My celebration for the arrival of 2016 happened on 21 January, when I had my first nature walk of the year. It was delayed by a hospitalization at the start of the year and home treatments for a couple weeks after that. When a relatively warm and sunny day arrived, I just had to get out there despite still dealing with some recovery-related issues. I chose the North Carolina Botanical Garden as my venue since it has plenty of benches for short rests in between walking. It was simply lovely.
Loud rhythmic hammering had me searching the snags among the tall trees for the next greeter – it reminded me of the facts I had learned about woodpeckers and their adaptations to a pecking life.
It turned out to be a diminutive downy woodpecker (Dryobates pubescens), whose hammering sounds were enhanced by the hollow stem with which he was busy.
Next up was a lovely female yellow-bellied sapsucker (Sphyrapicus varius) who was very industriously flitting from branch to branch in search of sustenance.
When flattened against tree trunks, she demonstrated how well camouflaged her back feathers make her. A male sapsucker showed it, too.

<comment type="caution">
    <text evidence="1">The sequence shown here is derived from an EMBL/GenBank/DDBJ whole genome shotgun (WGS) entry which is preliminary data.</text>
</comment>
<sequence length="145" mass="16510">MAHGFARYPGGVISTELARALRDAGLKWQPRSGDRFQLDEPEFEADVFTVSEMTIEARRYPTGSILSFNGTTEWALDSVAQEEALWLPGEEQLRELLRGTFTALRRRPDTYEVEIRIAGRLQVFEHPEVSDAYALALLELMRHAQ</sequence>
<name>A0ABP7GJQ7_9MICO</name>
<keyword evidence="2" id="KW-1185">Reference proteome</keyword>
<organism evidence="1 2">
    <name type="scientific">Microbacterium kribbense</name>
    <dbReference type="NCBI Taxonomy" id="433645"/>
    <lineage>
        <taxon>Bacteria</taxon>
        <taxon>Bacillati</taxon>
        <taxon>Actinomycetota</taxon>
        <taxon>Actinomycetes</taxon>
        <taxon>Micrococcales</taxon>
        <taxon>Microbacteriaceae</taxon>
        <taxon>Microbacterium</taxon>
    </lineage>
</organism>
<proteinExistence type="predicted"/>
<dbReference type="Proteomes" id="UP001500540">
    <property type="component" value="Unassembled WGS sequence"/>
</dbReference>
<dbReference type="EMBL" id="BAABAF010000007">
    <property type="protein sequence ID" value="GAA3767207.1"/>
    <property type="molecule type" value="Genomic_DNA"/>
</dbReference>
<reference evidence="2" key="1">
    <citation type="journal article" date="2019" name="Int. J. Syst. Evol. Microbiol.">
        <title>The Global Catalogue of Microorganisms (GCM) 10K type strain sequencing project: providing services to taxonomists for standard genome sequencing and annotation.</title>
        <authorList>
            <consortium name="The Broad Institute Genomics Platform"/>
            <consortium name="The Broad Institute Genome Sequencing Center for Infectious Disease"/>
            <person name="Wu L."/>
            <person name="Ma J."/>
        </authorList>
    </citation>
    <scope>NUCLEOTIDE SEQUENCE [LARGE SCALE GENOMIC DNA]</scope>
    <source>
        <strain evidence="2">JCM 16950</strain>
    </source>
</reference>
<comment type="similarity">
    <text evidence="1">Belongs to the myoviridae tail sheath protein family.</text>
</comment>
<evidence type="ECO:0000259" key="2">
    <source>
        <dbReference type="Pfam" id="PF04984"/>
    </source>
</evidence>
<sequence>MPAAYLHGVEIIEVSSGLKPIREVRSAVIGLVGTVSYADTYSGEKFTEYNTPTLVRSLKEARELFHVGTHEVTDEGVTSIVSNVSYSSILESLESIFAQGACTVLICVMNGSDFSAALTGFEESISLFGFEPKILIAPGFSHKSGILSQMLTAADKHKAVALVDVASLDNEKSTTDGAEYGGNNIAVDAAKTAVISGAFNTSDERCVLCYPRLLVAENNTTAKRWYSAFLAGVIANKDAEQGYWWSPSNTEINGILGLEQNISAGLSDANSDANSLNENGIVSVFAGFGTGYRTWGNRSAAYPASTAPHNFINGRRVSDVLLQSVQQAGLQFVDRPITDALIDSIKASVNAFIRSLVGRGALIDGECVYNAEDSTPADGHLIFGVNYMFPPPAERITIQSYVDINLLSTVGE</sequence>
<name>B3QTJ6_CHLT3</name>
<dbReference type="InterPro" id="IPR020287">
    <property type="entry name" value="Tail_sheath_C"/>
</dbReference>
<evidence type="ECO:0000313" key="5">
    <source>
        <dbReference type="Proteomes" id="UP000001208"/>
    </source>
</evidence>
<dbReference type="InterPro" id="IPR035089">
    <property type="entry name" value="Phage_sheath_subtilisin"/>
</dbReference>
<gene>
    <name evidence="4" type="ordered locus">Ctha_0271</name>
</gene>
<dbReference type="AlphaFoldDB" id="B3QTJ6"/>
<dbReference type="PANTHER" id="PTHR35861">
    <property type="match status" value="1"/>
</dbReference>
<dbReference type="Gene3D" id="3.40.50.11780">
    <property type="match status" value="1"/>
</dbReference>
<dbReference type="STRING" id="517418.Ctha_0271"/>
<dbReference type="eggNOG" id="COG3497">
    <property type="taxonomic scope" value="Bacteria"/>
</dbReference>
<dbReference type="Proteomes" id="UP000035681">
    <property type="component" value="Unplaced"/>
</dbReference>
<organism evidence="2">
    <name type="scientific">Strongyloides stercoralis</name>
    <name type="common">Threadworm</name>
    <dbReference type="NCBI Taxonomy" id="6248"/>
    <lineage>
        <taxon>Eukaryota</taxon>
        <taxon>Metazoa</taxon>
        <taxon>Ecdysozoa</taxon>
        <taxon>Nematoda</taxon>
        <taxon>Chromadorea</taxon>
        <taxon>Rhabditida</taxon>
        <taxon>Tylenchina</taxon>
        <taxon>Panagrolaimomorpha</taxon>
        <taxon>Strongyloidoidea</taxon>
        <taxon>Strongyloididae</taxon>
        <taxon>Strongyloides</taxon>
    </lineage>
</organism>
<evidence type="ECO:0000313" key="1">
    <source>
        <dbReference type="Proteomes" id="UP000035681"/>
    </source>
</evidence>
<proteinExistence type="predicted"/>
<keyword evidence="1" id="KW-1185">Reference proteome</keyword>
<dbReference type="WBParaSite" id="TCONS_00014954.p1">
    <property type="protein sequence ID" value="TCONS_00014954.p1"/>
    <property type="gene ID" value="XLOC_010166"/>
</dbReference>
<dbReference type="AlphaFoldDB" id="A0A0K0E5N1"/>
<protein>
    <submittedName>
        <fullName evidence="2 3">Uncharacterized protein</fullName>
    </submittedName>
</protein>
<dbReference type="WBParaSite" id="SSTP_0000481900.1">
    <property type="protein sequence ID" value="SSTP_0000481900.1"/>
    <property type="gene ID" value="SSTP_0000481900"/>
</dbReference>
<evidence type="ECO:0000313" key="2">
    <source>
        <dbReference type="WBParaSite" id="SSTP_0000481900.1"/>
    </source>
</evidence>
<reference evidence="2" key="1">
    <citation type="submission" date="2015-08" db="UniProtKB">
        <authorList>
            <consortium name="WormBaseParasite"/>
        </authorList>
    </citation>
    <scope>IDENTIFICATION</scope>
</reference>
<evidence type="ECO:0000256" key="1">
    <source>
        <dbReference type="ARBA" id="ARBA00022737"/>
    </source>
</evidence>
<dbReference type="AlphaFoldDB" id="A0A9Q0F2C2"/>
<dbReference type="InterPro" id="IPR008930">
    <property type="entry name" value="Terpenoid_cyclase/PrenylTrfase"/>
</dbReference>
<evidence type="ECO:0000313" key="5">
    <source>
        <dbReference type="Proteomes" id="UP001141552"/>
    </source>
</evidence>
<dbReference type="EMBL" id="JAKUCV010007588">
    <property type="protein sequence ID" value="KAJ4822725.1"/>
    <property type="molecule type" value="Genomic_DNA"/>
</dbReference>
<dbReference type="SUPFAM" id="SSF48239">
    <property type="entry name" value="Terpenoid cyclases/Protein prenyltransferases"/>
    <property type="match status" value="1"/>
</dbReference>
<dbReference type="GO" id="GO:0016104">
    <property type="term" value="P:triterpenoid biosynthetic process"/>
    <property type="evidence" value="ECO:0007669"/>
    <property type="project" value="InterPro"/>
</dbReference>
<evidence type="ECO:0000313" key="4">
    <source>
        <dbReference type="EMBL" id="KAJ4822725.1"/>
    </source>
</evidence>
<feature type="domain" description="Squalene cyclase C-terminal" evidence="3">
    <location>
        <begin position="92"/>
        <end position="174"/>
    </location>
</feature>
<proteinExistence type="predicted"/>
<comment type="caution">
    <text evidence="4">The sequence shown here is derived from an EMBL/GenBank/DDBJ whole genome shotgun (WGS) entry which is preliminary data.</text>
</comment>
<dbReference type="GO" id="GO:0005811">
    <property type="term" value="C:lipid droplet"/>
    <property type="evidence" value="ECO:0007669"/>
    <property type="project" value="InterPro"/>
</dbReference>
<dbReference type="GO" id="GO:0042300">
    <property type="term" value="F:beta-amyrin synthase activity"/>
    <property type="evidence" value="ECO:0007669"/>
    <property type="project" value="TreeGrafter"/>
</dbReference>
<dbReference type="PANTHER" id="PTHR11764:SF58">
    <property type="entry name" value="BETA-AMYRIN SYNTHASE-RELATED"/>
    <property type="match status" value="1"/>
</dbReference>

The other birds didn’t disappoint. Several species were in the woods and at the feeders near the Garden’s bird blind. A lovely Carolina chickadee (Poecile carolinensis) flitted about. A tufted titmouse (Baeolophus bicolor) was singing.
A white-breasted nuthatch (Sitta carolinensis) foraged on tree trunks overhead. A Northern mockingbird (Mimus polyglottos polyglottos) posed among red winter berries.
A hermit thrush (Catharus guttatus) emerged near the bird blind, and then the same bird or another seemed to accompany me as I walked another part of the native habitats garden.
Later, a male sapsucker (identifiable by his red throat) appeared near the Paul Green cabin, where he had been busy working on his sapwells.
Shortly thereafter a downy woodpecker came to the same spot and sampled sap (or something else) from the row of holes left by the sapsucker! That was a nice example of how what one animal does can benefit another, too.
During a plant interlude, I was surprised to see some Southern purple pitcher plants (Sarracenia purpurea) that had not yet shriveled up in the cold.
When, I was leaving, a ruby-crowned kinglet (Regulus calendula) alighted overhead,
a red-bellied woodpecker arrived, and one more woodpecker made an appearance – a Northern flicker (Colaptes auratus) high up behind some branches in a tall tree. I was using my small zoom lens so the photo quality isn’t great, but you can see that s/he was there.
The only woodpeckers that are common in our town that I missed were the red-headed and hairy woodpeckers – it was truly a woodpecker welcome and a really lovely start to my wildlife photography outings for this year!